What if one of the cornerstones of modern finance, the efficient market theory, was sort of right instead of totally correct?
The theory maintains that the current price of a stock always incorporates and reflects all relevant information, meaning that a stock’s price is rational and its true value. Logically, that leads to the conclusion that there can’t be undervalued or overvalued stocks. And if that’s the case, then trying to beat the market through active management is a fool’s errand, fundamental and technical analyses are wastes of time, and passive, index-based investing is the only approach that makes sense.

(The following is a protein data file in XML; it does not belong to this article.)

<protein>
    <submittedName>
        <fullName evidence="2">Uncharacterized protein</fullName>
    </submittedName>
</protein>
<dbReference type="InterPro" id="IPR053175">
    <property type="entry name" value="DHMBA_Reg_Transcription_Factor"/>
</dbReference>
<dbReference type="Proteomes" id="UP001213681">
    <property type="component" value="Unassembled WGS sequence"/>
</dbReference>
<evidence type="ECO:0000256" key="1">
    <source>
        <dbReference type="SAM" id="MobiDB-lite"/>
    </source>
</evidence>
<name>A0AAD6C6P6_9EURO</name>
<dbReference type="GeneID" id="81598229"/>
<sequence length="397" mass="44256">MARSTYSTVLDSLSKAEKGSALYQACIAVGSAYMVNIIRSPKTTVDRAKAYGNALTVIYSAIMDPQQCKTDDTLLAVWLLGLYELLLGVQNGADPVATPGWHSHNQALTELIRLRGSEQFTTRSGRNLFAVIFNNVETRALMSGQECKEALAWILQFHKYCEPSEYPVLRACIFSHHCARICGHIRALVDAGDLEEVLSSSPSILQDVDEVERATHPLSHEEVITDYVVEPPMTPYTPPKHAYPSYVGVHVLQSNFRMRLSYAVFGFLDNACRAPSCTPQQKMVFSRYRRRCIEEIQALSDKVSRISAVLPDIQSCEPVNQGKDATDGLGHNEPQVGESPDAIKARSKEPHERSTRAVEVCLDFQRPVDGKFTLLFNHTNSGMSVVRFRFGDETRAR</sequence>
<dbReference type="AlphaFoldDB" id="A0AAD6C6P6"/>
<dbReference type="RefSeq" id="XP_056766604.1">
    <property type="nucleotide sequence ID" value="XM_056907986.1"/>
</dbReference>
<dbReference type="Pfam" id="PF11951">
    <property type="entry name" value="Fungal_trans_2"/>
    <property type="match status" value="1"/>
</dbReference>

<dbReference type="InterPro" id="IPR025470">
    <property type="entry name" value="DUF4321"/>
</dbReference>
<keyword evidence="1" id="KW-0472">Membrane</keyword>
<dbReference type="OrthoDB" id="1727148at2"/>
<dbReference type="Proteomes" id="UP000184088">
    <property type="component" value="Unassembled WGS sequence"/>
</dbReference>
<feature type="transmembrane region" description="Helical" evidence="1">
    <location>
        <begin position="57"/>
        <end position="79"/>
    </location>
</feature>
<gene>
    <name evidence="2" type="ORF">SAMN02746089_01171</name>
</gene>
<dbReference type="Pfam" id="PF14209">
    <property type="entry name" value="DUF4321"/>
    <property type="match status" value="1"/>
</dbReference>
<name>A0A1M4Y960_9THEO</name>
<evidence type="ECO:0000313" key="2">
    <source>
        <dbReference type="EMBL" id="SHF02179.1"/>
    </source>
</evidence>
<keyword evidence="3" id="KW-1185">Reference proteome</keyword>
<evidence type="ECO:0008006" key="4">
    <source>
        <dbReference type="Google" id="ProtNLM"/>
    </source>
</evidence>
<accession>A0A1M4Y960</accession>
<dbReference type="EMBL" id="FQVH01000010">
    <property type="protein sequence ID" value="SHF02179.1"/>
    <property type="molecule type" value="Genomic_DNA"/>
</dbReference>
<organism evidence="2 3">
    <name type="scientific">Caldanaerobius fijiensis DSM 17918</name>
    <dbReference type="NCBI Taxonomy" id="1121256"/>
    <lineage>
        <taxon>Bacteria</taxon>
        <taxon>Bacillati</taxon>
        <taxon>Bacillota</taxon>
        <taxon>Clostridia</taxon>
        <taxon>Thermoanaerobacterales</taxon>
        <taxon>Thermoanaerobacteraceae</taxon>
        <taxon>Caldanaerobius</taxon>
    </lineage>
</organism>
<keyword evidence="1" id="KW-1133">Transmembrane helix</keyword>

The Historical Record
On the other hand, history shows that there were more than a few times when the market was either vastly overvalued with investors way too exuberant (such as before The Crash of 1929 or during the dot-com bubble), or a screaming buy because investors were unnecessarily gloomy, such as in the 1940s when they feared another depression.